January 17, 2010

Why Catholics Shouldn't Be Allowed to Write Hymns

Gentle Reader: Today, I have a special treat! No, I'm not announcing that I'm never blogging again! Sorry, my haters! Today, is a "Recovering Dissident Catholic" first! A guest blogger! My friend, and commenter, Bede! Read on!

"Why Catholics Shouldn't Be Allowed to Write Hymns"
By Bede

Before I begin this short essay, please let me make it perfectly clear that I am almost inexpressibly thankful to have been received into the Catholic Church. There is not a mass that goes by where I don't thrill to the congregational response "Lord, I am not worthy to receive you, but only say the word and I shall be healed."

But honestly, sometimes I think that Catholics shouldn't be allowed to write hymns.

Cathy was kind enough to come to lunch at my house today and later we attended vigil mass at my parish, St. Ambrose of Woodbury. Picking up the worship bulletin, I was compelled to apologize to her. The opening hymn was "Sing a New Church". There are two reasons why Catholics shouldn't be allowed to write hymns and this song demonstrates the first: the lyrics are appalling. Let's take a look at the first verse:

Summoned by the God who made us
Rich in our diversity
Gathered in the name of Jesus
Richer still in unity

What is the purpose of a hymn? To praise God. The first verse of this song isn't even really about God, it's about us. Not a good beginning. Let's examine the refrain:

Let us bring the gifts that differ
And in splendid varied ways
Sing a new church into being
One in faith and love and praise

This starts out fairly innocuously. 1 Corinthians 12 makes it clear that we are given various gifts by the Holy Spirit. But how is this hymn using them? To 'bring a new church into being'. This implies that there's something wrong with the old church, the one founded by Our Lord. Perhaps the second verse is better:

Radiant risen from the water
Robed in holiness and light
Male and female in God's image
Male and female, God's delight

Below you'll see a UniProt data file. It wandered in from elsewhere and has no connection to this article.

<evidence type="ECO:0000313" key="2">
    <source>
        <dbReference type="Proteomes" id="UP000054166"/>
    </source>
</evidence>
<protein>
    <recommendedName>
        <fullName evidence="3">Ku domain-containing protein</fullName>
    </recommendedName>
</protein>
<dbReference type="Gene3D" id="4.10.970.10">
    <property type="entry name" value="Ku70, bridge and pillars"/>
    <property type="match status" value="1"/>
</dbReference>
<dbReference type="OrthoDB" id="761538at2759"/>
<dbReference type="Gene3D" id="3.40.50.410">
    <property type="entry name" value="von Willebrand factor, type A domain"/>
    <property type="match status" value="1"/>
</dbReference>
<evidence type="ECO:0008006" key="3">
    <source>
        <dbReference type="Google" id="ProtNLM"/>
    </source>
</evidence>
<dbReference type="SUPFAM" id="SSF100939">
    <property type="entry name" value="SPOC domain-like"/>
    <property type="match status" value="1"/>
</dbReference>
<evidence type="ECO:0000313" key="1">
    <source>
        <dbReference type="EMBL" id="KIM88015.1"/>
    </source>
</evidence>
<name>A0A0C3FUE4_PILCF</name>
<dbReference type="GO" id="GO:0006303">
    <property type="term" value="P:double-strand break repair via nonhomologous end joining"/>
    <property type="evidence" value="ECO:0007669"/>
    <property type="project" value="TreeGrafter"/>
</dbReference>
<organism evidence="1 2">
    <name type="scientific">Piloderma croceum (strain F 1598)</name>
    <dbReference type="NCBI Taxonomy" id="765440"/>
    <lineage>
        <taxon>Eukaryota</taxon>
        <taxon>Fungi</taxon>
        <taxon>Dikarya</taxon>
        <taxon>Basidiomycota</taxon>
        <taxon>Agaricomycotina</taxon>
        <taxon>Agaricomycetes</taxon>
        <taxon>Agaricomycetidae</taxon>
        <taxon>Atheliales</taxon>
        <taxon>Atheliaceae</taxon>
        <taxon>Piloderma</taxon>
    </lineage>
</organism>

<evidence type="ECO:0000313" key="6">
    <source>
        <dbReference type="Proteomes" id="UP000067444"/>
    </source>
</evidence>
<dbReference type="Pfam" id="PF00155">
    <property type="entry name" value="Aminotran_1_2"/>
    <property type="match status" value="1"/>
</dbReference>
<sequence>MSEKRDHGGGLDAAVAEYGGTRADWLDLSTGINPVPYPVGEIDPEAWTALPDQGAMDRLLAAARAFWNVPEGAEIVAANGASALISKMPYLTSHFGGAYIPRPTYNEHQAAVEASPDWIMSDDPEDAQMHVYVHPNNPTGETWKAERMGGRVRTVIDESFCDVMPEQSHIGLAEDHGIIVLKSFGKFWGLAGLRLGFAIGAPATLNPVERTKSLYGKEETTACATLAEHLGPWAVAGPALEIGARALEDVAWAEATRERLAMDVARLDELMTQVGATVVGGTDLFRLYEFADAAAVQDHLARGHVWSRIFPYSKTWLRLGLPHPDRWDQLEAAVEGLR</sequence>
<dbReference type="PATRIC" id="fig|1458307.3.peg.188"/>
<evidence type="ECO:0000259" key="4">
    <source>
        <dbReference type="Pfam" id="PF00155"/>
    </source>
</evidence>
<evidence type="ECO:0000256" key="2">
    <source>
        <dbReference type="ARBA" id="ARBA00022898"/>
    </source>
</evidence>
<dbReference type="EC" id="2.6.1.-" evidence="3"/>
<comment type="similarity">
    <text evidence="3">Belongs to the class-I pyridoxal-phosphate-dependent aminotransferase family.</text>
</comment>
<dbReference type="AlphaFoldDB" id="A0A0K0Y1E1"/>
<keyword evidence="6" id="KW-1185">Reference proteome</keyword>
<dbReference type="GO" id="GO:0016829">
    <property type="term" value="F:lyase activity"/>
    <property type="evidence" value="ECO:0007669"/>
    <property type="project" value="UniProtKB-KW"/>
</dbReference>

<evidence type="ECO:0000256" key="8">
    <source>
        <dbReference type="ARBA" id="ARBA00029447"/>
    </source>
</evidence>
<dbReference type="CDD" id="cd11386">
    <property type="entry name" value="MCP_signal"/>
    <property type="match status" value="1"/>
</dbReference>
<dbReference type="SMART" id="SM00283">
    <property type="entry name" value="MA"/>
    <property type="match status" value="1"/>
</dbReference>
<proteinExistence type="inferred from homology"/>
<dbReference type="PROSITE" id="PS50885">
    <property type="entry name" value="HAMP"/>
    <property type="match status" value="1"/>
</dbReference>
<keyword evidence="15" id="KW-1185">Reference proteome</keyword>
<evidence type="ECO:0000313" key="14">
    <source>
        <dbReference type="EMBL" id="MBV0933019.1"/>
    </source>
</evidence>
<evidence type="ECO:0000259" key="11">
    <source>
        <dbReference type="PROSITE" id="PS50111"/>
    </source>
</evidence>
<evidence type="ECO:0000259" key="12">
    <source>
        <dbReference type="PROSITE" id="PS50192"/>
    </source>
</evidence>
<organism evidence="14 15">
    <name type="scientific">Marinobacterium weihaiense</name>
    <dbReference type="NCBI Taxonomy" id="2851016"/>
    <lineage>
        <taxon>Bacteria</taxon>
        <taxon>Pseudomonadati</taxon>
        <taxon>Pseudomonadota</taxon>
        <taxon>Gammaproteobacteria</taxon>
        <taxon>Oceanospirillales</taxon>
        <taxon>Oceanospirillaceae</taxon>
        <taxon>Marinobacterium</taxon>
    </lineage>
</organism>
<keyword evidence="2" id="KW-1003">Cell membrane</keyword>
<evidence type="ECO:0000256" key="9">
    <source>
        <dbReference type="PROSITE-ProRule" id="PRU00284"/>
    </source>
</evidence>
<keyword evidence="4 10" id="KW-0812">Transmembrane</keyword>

Again, this verse is about us, not God, and it puts we poor sinners in rather glowing terms. Quite a contrast to:

Amazing grace, how sweet the sound
That saved a wretch like me
I once was lost, but now am found
Was blind, but now I see

I'm not going to subject you to any more of this hymn. I will tell you that, showing great Christian charity, Cathy deigned to sing it. And it's not a bad tune from a singing standpoint. But the Communion hymns illustrated the second reason why Catholics shouldn't be allowed to write hymns: the music isn't right for most people to sing . "Abide, O Spirit of Life" has some nasty octave jumps and "Take and Eat" changes time signatures and is full of unexpected flats. If you can't read music and you didn't know the song well, you were out of luck during communion today. I have a fair voice and can sight-read a bit, but there are plenty of Catholic hymns that even I struggle to sing.

Were there any good hymns at today's service. Yes, sort of. The offering hymn was "Give Me Jesus", an old spiritual. It's an odd choice for a church (mostly) full of white suburbanites, but it's a good song. It just wasn't written by a Catholic.

Now is the time to acknowledge that there are many fine hymns by Catholic composers and that the Church has a long history of excellent music. I just wish we'd hear more of it at mass. Of course, now that I've complained I'm going to have to do something. Since I'm not a composer, that leaves me talking to our music director at St. Ambrose. The worst she can do is sign me up for the choir.

With many thanks for your kind attention,


Blogger swissmiss said...

Start a schola, Bede!!!
Great article.

January 17, 2010 8:01 AM  
Blogger Cathy_of_Alex said...

Swissy: Yes! I recommended to Bede that she could assist with MANY Catholic music reclamation efforts!